The name Gibraltar, derives from Jebel Tariq (Tarik's Mountain) and thus owes its name to Tariq ibn Ziyad, one of the leaders of the Moorish conquest of the Iberian Peninsula.
Whilst it seems likely that he used Gibraltar as a beachhead to launch his invasion, there is little evidence that he fortified the Rock to any significant extent.
Nor indeed would there have been much need.
The earliest documentary evidence of substantial buildings on Gibraltar comes after the foundation of the Madinat al-Fath (the City of Victory) by Caliph Abd al-Mumin in 1160. Islamic sources refer to the construction of a mosque (now the site of the Catholic Cathedral of St Mary the Crowned), a palace for the sovereign (possibly incorporating the Moorish Bath House), and defensive walls.
It wasn't until 1309 that the Rock came under serious attack, when it was captured by the Spanish. They held it until 1333 when Abdul Malik, son of the Sultan Abou el Hassan of Morocco, retook it for the Moors.
There then followed a period of intensive building, and most of the surviving remains of the Moorish Castle date from this period. The most prominent of these is the Tower of Homage, a place of last refuge (broadly analogous to a Norman keep).
Towering over old port area, now Casemates Square, it is the highest Moorish tower on the Iberian Peninsula. Much damaged in the subsequent sieges, that it still stands is a testament skills of its builders.
Whilst not much to look at from the outside, the refined and elegant interior detailing is quite different from the rather brutish equivalent found in Norman castles.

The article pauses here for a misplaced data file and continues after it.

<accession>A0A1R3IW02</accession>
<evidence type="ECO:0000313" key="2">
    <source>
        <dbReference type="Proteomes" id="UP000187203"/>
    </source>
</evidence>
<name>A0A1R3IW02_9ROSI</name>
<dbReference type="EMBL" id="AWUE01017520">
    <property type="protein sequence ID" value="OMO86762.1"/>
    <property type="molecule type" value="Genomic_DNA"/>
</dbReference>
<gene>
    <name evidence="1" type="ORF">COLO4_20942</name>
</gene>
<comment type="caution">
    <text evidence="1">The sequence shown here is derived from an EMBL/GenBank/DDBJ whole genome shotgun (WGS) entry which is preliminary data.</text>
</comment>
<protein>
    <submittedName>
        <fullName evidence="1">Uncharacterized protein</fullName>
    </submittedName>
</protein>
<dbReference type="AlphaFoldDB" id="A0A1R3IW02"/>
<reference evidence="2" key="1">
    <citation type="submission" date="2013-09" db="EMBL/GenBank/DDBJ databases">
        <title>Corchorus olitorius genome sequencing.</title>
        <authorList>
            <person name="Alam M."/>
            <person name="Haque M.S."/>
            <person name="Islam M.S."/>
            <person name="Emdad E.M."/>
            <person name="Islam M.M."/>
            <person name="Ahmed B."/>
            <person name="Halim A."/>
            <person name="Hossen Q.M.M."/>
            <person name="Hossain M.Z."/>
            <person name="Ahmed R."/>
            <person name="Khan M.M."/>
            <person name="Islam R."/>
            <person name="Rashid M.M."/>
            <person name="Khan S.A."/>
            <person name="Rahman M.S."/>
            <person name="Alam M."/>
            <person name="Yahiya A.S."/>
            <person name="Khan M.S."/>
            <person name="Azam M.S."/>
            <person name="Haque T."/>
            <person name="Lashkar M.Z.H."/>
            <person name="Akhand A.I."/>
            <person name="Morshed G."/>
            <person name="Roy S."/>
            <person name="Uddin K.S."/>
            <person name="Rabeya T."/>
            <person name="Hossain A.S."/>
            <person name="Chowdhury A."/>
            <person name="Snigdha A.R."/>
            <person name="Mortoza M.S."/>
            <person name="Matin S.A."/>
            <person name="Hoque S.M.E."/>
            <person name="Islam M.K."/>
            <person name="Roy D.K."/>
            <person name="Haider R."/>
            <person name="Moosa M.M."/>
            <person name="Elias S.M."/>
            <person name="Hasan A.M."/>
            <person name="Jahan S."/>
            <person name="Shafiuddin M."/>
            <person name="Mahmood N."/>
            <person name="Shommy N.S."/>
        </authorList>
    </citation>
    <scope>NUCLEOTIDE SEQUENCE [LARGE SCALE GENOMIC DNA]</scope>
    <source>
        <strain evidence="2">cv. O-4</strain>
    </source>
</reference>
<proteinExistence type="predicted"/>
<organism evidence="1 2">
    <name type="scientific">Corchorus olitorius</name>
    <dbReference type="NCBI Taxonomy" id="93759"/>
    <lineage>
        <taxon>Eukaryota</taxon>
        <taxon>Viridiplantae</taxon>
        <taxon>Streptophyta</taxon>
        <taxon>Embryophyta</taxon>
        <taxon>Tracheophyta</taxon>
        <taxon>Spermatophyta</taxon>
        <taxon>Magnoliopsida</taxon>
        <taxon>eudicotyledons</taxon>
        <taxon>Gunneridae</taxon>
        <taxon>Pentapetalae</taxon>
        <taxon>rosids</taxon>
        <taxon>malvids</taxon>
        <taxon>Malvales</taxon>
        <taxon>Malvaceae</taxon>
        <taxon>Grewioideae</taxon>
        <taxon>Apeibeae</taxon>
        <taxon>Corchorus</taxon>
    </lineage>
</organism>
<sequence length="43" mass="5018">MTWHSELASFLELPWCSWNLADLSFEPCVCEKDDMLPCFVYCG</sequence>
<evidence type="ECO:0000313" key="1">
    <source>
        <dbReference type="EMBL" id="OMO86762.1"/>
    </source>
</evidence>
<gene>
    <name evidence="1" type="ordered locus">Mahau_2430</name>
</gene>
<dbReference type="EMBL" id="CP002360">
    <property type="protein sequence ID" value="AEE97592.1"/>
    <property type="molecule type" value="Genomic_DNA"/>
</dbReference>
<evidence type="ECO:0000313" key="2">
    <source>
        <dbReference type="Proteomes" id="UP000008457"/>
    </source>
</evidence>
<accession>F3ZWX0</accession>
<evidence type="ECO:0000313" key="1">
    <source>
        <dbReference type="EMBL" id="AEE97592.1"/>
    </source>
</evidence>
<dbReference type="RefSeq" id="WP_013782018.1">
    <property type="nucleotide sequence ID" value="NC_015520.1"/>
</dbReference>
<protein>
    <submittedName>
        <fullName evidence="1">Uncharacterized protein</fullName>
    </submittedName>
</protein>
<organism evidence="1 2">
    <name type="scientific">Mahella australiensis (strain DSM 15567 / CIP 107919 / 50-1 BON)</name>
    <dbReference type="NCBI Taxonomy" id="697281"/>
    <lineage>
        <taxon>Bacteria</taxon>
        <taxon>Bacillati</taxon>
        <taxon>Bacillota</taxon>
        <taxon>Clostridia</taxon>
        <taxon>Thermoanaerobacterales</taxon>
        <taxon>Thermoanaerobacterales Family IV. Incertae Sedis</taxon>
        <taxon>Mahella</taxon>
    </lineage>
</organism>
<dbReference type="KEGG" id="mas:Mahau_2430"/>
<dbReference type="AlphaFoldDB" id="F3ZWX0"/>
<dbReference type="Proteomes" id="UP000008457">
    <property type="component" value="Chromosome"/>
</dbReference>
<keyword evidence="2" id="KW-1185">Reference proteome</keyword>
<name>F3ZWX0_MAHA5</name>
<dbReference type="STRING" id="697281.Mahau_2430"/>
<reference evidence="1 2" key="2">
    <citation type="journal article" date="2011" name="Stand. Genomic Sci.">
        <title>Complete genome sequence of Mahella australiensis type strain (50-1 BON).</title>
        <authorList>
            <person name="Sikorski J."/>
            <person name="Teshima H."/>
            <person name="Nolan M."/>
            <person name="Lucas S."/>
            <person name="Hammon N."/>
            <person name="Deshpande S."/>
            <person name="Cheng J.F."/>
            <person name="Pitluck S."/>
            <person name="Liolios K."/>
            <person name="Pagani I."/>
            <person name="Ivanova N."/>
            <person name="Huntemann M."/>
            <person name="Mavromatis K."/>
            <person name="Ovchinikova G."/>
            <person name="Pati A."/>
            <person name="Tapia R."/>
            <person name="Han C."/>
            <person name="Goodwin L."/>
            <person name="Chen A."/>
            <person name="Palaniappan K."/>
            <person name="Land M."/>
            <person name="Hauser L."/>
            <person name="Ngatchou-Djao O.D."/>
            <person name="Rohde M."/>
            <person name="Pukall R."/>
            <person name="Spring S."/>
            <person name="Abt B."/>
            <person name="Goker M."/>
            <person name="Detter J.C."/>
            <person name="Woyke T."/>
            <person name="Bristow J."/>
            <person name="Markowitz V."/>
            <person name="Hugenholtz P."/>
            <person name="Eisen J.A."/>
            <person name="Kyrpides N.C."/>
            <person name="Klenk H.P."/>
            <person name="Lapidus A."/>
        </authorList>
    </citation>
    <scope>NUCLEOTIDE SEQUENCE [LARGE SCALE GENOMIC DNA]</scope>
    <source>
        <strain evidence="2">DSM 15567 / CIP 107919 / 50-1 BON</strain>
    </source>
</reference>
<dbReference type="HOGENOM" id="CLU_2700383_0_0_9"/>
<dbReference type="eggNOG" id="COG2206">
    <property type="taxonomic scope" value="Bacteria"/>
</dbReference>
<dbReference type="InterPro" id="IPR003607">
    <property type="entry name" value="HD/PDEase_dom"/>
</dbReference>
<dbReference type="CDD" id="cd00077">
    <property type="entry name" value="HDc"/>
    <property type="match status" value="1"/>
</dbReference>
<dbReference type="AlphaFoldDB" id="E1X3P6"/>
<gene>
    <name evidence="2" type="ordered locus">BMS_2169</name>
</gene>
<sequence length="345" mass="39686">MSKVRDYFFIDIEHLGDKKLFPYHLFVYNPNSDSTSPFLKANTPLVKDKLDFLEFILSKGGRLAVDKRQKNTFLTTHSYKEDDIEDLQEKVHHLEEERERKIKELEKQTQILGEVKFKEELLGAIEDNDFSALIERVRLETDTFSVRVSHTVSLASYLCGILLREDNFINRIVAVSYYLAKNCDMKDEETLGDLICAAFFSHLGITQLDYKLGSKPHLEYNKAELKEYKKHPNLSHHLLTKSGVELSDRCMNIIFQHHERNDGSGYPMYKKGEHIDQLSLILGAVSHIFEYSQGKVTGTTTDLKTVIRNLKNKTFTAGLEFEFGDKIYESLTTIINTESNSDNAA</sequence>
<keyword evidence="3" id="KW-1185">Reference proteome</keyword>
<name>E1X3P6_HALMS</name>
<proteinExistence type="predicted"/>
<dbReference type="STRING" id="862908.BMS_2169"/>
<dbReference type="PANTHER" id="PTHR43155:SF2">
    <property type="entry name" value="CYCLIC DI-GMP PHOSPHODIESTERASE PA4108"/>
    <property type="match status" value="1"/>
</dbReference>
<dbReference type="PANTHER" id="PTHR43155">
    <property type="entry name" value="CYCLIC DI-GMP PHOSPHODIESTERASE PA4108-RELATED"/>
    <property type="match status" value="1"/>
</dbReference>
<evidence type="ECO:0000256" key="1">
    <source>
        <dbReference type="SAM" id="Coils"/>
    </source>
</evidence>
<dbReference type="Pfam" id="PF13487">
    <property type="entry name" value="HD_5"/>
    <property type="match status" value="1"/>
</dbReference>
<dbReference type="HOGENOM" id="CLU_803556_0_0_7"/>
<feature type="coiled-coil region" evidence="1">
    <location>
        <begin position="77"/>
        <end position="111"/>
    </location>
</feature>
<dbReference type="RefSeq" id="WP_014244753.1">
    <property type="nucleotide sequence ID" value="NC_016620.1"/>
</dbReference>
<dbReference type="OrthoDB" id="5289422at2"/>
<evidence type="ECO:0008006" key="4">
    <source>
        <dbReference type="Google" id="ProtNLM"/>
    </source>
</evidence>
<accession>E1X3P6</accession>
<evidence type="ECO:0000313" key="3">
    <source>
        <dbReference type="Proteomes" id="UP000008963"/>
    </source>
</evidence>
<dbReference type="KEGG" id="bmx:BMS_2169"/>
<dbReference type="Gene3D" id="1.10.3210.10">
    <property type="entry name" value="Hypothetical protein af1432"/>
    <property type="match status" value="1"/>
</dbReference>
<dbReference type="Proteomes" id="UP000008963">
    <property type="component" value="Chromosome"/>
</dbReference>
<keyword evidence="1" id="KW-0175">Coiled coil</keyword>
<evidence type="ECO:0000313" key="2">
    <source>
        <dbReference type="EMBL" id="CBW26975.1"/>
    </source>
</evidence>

Whilst the Tower of Homage is in a fine state of preservation and open to the public as part of the Upper Rock joint ticket scheme, the same cannot be said for the rest of the castle remains.
The Inner and Outer Keep areas (the equivalent of a Norman bailey) were, until September 2010, Gibraltar's Prison.
At the time of my visit, there was still close-boarded fencing along the top of the Tower of Homage preventing people from looking down into the prison, so it was impossible even to see into this area, let alone visit it.
As for the Casbah, this is now the down-market Moorish Castle Estate, and you have to search hard to find the remains of the walls.
One fairly well preserved stretch can be accessed via Upper Castle Road.
This includes a fine tower, and the remains of the old Southern Gatehouse. The later is now part of a car park, with cars actually parked in the old entrance way. Not a good way to treat what may be the oldest building in Gibraltar.